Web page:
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Life insurance is the only financial product that can immediately create an amount of money chosen in advance to be paid at the death of the insured.

The life insurance death benefit provides a lump sum to your family when you die. The money can be used for anything they want, including their living and education expenses. But to receive this money, they must be listed as beneficiaries on your policy.

There are two types of beneficiaries – revocable beneficiaries and irrevocable beneficiaries. If you designate someone as a revocable beneficiary, they can be removed from your policy. However, irrevocable beneficiaries can’t be removed from your policy without their consent.

What is a beneficiary?

A beneficiary is a person named by the life insurance policy holder, who will receive the death benefit. It can be a specific person, such as a spouse, or multiple people, such as children or grandchildren.

The beneficiary will receive the death benefit when you die as long as the policy is still active. For instance, a term life insurance policy is only for a set time. If you outlive a term life policy, your beneficiaries don’t receive death benefits.

Generally, a policyowner can change the beneficiary at any time by notifying the life insurance company. However, a policy owner may designate a beneficiary as irrevocable, which makes it much harder to remove the person from the policy.

What is an irrevocable beneficiary?

An irrevocable beneficiary designation can’t be changed without the beneficiary’s consent. In some states, the insurance company has to notify an irrevocable beneficiary if the policy has been canceled.

So, if you name someone an irrevocable beneficiary, that person will receive the death benefit — even if you later would rather remove that person from your policy.

In community property states, spouses are irrevocable beneficiaries if the policyholder purchased the policy after they got married. In those states, you need your spouse’s permission if you plan on naming someone else as the beneficiary.

Understanding irrevocable beneficiaries

Life insurance owned by a trust usually has the trust named as an irrevocable beneficiary to make sure the death benefit stays out of the insured’s estate.

Andrea B. Schanker, Esq., partner at Schanker and Hochberg P.C. says she uses an Irrevocable Trust to be the owner and beneficiary of life insurance policies. This method is most commonly used to exclude the death benefit from the taxable estate at time of death (for estate tax purposes whether that be state and/or federal). It’s also known as Irrevocable Life Insurance Trust or “ILIT.”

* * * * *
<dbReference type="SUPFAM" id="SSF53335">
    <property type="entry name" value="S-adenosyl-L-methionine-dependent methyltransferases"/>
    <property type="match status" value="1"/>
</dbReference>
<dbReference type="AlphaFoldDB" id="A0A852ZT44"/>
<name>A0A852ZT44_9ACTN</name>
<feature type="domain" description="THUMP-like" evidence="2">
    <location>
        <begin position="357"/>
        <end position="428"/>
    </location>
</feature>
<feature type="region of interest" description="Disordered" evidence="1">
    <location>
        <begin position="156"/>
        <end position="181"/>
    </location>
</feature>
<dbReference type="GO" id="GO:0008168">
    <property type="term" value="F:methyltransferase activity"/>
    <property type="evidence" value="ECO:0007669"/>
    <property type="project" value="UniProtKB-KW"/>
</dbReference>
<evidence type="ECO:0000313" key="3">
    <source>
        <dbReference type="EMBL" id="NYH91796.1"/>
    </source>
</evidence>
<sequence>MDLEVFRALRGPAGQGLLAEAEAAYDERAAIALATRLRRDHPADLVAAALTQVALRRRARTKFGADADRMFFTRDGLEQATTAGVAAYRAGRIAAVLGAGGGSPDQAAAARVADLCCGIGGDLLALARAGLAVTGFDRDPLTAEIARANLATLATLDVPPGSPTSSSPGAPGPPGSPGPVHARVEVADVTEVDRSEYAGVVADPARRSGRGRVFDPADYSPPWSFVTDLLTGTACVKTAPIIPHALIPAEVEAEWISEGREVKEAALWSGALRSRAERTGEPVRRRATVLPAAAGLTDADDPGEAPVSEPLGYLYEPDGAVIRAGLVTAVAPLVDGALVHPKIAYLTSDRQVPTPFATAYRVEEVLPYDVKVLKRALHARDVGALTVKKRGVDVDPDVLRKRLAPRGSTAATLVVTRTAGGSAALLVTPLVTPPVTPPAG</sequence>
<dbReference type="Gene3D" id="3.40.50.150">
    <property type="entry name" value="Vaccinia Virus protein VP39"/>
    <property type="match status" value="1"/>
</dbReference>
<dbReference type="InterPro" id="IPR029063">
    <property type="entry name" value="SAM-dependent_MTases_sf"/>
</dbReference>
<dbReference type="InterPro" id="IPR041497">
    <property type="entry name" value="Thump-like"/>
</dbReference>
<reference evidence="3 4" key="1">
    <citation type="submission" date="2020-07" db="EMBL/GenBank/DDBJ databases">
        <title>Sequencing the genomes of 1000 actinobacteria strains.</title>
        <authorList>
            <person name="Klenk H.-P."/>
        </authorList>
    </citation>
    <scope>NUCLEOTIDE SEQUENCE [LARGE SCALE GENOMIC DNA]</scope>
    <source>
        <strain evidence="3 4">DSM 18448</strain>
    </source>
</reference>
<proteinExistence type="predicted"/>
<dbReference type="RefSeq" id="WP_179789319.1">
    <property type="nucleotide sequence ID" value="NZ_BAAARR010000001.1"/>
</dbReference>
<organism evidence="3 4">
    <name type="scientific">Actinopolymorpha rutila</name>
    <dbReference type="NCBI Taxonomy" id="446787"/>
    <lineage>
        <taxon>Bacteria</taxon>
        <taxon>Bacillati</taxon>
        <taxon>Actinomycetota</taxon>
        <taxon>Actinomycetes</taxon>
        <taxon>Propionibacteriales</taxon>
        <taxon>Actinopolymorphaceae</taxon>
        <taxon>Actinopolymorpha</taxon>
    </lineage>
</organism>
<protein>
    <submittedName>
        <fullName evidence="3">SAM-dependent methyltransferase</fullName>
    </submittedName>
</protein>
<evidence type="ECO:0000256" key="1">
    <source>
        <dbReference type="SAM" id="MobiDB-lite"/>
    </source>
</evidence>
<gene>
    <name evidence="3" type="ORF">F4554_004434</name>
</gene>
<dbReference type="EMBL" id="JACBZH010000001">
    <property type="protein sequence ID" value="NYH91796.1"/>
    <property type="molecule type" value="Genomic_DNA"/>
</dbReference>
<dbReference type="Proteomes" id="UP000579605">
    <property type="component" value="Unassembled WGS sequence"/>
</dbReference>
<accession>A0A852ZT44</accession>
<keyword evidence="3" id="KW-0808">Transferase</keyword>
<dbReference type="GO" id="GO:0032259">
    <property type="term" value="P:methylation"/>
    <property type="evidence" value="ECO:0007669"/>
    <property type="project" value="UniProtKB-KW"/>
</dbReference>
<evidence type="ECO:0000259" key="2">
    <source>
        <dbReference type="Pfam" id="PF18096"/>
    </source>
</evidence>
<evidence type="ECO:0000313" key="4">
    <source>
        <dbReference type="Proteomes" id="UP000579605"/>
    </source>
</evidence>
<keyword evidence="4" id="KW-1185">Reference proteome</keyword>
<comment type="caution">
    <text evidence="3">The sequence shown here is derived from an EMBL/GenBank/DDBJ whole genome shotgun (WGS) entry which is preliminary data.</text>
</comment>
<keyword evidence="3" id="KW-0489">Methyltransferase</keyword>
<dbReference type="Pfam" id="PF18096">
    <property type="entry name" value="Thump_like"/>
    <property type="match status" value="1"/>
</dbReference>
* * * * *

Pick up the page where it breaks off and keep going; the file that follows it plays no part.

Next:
Schanker adds that other reasons to name an ILIT are to protect and manage the assets on behalf of the named beneficiary or beneficiaries once the death benefit payout is released.

That’s especially vital for minors and beneficiaries with special needs.

“This is also important for those beneficiaries who may be adults but are not capable of managing the assets on their own for a variety of reasons,” Schanker adds.

Irrevocable beneficiaries are guaranteed to receive their share of the proceeds. For example, a policyowner might want to name their children as irrevocable beneficiaries if they’re in a second marriage.

Benefits of listing an irrevocable beneficiary

There are a few reasons why you want an irrevocable beneficiary. Here are three:

  • Asset protection
  • Keep assets out of the estate when used with an ILIT
  • Guarantees beneficiary won’t be changed

What is a revocable beneficiary?

The other option is a revocable beneficiary. This is the default and all beneficiaries are revocable unless they are specifically named as irrevocable.

A revocable beneficiary can be changed or removed at any time by the policy owner without the consent of the beneficiary.

The policyowner simply has to notify the insurance company in writing of the change.

Revocable vs. irrevocable life insurance beneficiary

Here’s how revocable and irrevocable beneficiaries compare:

Policy detailsRevocable beneficiaryIrrevocable beneficiary
BeneficiariesCan be changed or removed at any timeCan’t be removed without written consent of beneficiary
Policy transactions and changesDetermined by policy ownerMay require written consent of beneficiary
Policy cancellationAt discretion of ownerCompany may be required to notify beneficiary

Frequently Asked Questions

What happens to an irrevocable trust when the beneficiary dies?

Irrevocable trusts are governed by the provisions in the trust document. The trust will generally contain provisions for contingent beneficiaries.

Who can be the beneficiary of an irrevocable trust?

Beneficiaries are named by the provisions of the trust. Beneficiaries are usually family members or charitable organizations.

When should you choose irrevocable beneficiaries?

Choosing an irrevocable beneficiary protects the person from being removed from the life insurance policy later. Instead, that person must agree to get removed from the policy.

Going this route gives your beneficiary more protection.

Can an irrevocable beneficiary be changed?

Irrevocable beneficiaries can only be changed with their consent.

Meanwhile, revocable beneficiaries can be changed or removed at any time.